Substrate oxidation in female adults during endurance exercise throughout menstrual cycle phases: IronFEMME pilot study
Keywords:Oxygen uptake, Female athletes, Oral contraceptives, Respiratory exchange ratio, Energy metabolism, Oestrogen, Progesterone
The main aim of the study was to investigate the effect of menstrual cycle phases on substrate oxidation during steady state intensity exercise in adult females with regular menstrual cycle and on oral contraceptive (OC). Twenty-four healthy endurance and strength trained females, with regular menstrual cycle phases (n= 15; Age 35.6±4.2; height 163.9±5.9 cm; body mass 58.1±5.2 kg; VO2peak 50.3±3.6 ml·min-1·kg-1) or on oral contraceptives (n=9; Age 30.4±4.5; height 163.9±9.0 cm; body mass 58.1±6.7 kg; VO2peak 52.4±4.2 ml·min-1·kg-1) participated in the study. All participants performed a graded maximal exercise test to determine their peak oxygen consumption (VO2peak). Participants then exercised at the speed corresponding to 75% of VO2peak for 40 minutes on a treadmill in each menstrual cycle phase: regular menstrual cycle group (early follicular phase, mid-follicular phase and luteal phase) and OC group (hormonal phase and non-hormonal phase). There were no differences in the respiratory exchange ratio of each phase, in regular menstrual cycle phase group (mean±SEM): early-follicular phase 0.89±0.01, mid-follicular phase 0.87±0.01 and luteal phase 0.88±0.01 (p>0.05). There were also no differences in respiratory exchange ratio for the participants using oral contraceptive: hormonal phase 0.89±0.01 and non-hormonal phase 0.91±0.01 (p>0.05). However, we found that OC may influence fat oxidation (p=0.018) during the hormonal phase. Our preliminary results suggest that menstrual cycle and oral contraceptive do not influence substrate oxidation in females with regular menstrual cycle phases. Regarding the few disparities, more research is needed to understand how sexual hormones influence substrate oxidation in female.
FundingThe IronFEMME Study is funded by the Ministerio de Economía, Industria y Competitividad, Convocatoria de Ayudas I D 2016, Programa Estatal de Investigación Científica y Técnica y de Innovación 2013-2016 (Grant code DEP2016-75387-P)
Batterham, A. M., & Hopkins, W. G. (2006). Making meaningful inferences about magnitudes. International Journal of Sports Physiology and Performance, 1(1), 50–57. https://doi.org/10.1123/ijspp.1.1.50
Beals, K. A. (2013). Nutrition and the Female Athlete: From Research to Practice. CRC Press. https://doi.org/10.1201/b13743
Burrows, M., & Bird, S. (2000). The physiology of the highly trained female endurance runner. Sports Medicine, 30(4), 281–300. https://doi.org/10.2165/00007256-200030040-00004
Comitato, R., Saba, A., Turrini, A., Arganini, C., & Virgili, F. (2015). Sex hormones and macronutrient metabolism. Critical Reviews in Food Science and Nutrition, 55(2), 227–241. https://doi.org/10.1080/10408398.2011.651177
Constantini, N. W., Dubnov, G., & Lebrun, C. M. (2005). The menstrual cycle and sport performance. Clinics in Sports Medicine, 24(2), e51–e82. https://doi.org/10.1016/j.csm.2005.01.003
D'Eon, T., & Braun, B. (2002). The roles of estrogen and progesterone in regulating carbohydrate and fat utilization at rest and during exercise. Journal of Women's Health & Gender-Based Medicine, 11(3), 225–237. https://doi.org/10.1089/152460902753668439
Dawson, E. A., & Reilly, T. (2009). Menstrual cycle, exercise and health. Biological Rhythm Research, 40(1), 99–119. https://doi.org/10.1080/09291010802067213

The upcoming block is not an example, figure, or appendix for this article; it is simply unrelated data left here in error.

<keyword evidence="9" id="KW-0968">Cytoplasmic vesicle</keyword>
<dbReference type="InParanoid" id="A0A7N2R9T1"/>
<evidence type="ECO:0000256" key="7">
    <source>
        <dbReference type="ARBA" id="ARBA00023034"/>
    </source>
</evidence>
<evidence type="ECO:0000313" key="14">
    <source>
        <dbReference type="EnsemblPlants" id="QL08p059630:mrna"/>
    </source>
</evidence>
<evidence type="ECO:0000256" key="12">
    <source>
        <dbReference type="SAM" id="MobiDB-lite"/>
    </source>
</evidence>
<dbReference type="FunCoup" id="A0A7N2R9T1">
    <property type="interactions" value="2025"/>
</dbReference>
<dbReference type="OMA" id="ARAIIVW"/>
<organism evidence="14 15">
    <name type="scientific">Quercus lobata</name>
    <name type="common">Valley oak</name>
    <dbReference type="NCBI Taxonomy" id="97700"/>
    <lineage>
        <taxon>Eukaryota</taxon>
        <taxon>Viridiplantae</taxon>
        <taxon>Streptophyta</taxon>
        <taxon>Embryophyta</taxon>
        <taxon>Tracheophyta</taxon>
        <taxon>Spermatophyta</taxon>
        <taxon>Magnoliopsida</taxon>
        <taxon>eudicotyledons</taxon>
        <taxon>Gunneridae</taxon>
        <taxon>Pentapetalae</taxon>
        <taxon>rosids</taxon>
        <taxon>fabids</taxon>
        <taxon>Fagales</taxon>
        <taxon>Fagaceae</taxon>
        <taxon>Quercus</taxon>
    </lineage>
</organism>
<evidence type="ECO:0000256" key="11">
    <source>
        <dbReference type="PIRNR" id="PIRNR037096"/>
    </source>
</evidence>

De Crée, C. (1998). Sex steroid metabolism and menstrual irregularities in the exercising female. Sports Medicine, 25(6), 369–406. https://doi.org/10.2165/00007256-199825060-00003
Devries, M. C. (2016). Sex‐based differences in endurance exercise muscle metabolism: impact on exercise and nutritional strategies to optimize health and performance in women. Experimental Physiology, 101(2), 243-249. https://doi.org/10.1113/EP085369
Devries, M. C., Hamadeh, M. J., Phillips, S. M., & Tarnopolsky, M. A. (2006). Menstrual cycle phase and sex influence muscle glycogen utilization and glucose turnover during moderate-intensity endurance exercise. American Journal of Physiology-Regulatory, Integrative and Comparative Physiology, 291(4), R1120–R1128. https://doi.org/10.1152/ajpregu.00700.2005
Egan, B., & Zierath, J. R. (2013). Exercise metabolism and the molecular regulation of skeletal muscle adaptation. Cell Metabolism, 17(2), 162–184. https://doi.org/10.1016/j.cmet.2012.12.012
Hopkins, W. G. (2006). Spreadsheets for analysis of controlled trials with adjustment for a predictor. Sportscience, 10, 46–50.
Isacco, L., Duché, P., & Boisseau, N. (2012). Influence of hormonal status on substrate utilization at rest and during exercise in the female population. Sports Medicine, 42(4), 327–342. https://doi.org/10.2165/11598900-000000000-00000
Knechtle, B., Müller, G., Willmann, F., Kotteck, K., Eser, P., & Knecht, H. (2004). Fat oxidation in men and women endurance athletes in running and cycling. International Journal of Sports Medicine, 25(1), 38–44. https://doi.org/10.1055/s-2003-45232
Kraemer, R. R., Francois, M., & Castracane, V. D. (2012). Estrogen mediation of hormone responses to exercise. Metabolism, 61(10), 1337–1346. https://doi.org/10.1016/j.metabol.2012.03.009
Kraemer, R. R., Francois, M., Webb, N. D., Worley, J. R., Rogers, S. N., Norman, R. L., Castracane, V. D. (2013). No effect of menstrual cycle phase on glucose and glucoregulatory endocrine responses to prolonged exercise. European Journal of Applied Physiology, 113(9), 2401–2408. https://doi.org/10.1007/s00421-013-2677-9
Lebrun, C. M., Joyce, S. M., & Constantini, N. W. (2013). Effects of female reproductive hormones on sports performance. In Endocrinology of Physical Activity and Sport (pp. 281-322). Humana Press. https://doi.org/10.1007/978-1-62703-314-5_16
Leung, K.-C., Johannsson, G., Leong, G. M., & Ho, K. K. Y. (2004). Estrogen regulation of growth hormone action. Endocrine Reviews, 25(5), 693–721. https://doi.org/10.1210/er.2003-0035